JERUSALEM • The treaty Israel and the United Arab Emirates (UAE) will sign this week will not fully normalise ties, but will be the start of a year-long process that could protect the Gulf nation's interests as it lobbies to buy the US's top warplane, according to two people briefed on the pact.
The plan is for both sides to raise cooperation over the course of a year, starting with economic cooperation, continuing with deepened security and intelligence ties, then culminating in the exchange of ambassadors, they said.
While phased agreements run the risk of never ripening into subsequent stages, the Emiratis apparently concluded that is "less risky then waking up one morning and finding out that their major move - historic move - turns into a fiasco", said Dr Nimrod Novik, a veteran Israeli peace negotiator and fellow at the Israel Policy Forum think tank.
The signing ceremony is scheduled to take place today at the White House. Israeli Prime Minister Benjamin Netanyahu will be there but the de facto leader of the UAE, Abu Dhabi Crown Prince Mohammed bin Zayed, will not, detracting from what has been touted as a "historic" first agreement between Israel and a Gulf Arab state.
Drawn together by a shared distrust of Iran and mutual interest in technological innovation, Israel and the UAE went public last month with their intention to formalise decades of behind-the-scenes cooperation.
Although full normalisation will be at least months away, Israel and the US stand to benefit from the optics of today's ceremony.
For Mr Netanyahu, it is a distraction from a bungled response to a raging coronavirus outbreak and his corruption trial. For Mr Trump, it boosts his claims to advancing peace in the Middle East as he faces a tough re-election bid.
For the UAE, though, the step-by-step approach to normalisation offers time to measure regional reactions to the treaty and maintain leverage over Israel and the United States as it seeks advanced American weaponry, including Lockheed Martin's F-35 stealth fighter.
Mr Trump has hinted he is open to such a sale, but Israel objects, saying it would compromise its weapons edge in the region, which the US has long vowed to maintain.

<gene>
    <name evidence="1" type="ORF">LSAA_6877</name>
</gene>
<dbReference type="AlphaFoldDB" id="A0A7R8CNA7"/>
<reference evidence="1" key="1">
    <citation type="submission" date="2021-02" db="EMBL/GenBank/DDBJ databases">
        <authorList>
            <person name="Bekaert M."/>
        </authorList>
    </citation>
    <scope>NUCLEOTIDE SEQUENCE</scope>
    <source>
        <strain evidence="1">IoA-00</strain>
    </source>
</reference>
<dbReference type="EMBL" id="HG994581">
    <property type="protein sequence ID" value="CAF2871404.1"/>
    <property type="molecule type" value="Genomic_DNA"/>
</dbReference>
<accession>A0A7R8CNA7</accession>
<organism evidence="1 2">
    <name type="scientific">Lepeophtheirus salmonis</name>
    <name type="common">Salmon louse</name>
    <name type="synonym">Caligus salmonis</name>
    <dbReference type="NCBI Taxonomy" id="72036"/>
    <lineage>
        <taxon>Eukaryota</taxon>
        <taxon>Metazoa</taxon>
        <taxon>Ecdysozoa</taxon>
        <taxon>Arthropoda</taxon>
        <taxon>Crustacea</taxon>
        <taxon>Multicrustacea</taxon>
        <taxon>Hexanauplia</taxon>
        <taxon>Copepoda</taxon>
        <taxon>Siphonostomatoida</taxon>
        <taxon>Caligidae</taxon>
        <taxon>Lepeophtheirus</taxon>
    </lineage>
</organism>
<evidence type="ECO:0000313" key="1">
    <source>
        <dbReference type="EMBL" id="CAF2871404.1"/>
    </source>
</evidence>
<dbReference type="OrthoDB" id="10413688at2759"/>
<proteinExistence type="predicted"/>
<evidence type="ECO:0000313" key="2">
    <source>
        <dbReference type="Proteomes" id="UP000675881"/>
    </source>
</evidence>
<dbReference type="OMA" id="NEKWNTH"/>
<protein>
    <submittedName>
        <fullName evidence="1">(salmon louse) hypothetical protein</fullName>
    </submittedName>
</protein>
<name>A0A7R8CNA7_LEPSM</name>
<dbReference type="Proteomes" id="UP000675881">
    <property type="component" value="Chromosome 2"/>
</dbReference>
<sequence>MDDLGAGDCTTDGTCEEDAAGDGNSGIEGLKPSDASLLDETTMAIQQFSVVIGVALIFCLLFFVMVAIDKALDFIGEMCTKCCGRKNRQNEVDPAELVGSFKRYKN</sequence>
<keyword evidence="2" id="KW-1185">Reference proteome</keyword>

"The United Arab Emirates prioritises the strategic security aspect of the deal as opposed to the economic and diplomatic, people-to-people relations," said Dr Fawaz Gerges, Middle Eastern politics professor at the London School of Economics. This includes the UAE obtaining advanced weaponry, particularly the F-35, and advanced US drones, he added.
Full-fledged normalisation also remains tricky for the UAE because of resistance within the Arab world as long as the Israeli-Palestinian conflict is not resolved.
The Gulf nation has made much of the fact that Israel had agreed to suspend annexation of West Bank land the Palestinians claim for a state as a condition of this deal.
But if Israel's fractious coalition breaks down and the country heads to the polls again, Mr Netanyahu could come under pressure once more to promise annexation to shore up his hawkish flank.
And if Mr Trump is not re-elected, withholding full normalisation until after the vote gives the UAE clout with a new administration. "By keeping a personal distance from a signing ceremony, he (Prince Mohammed bin Zayed) keeps his options open" in the sense of not having "personal ownership of the signing ceremony", said Dr Gerges.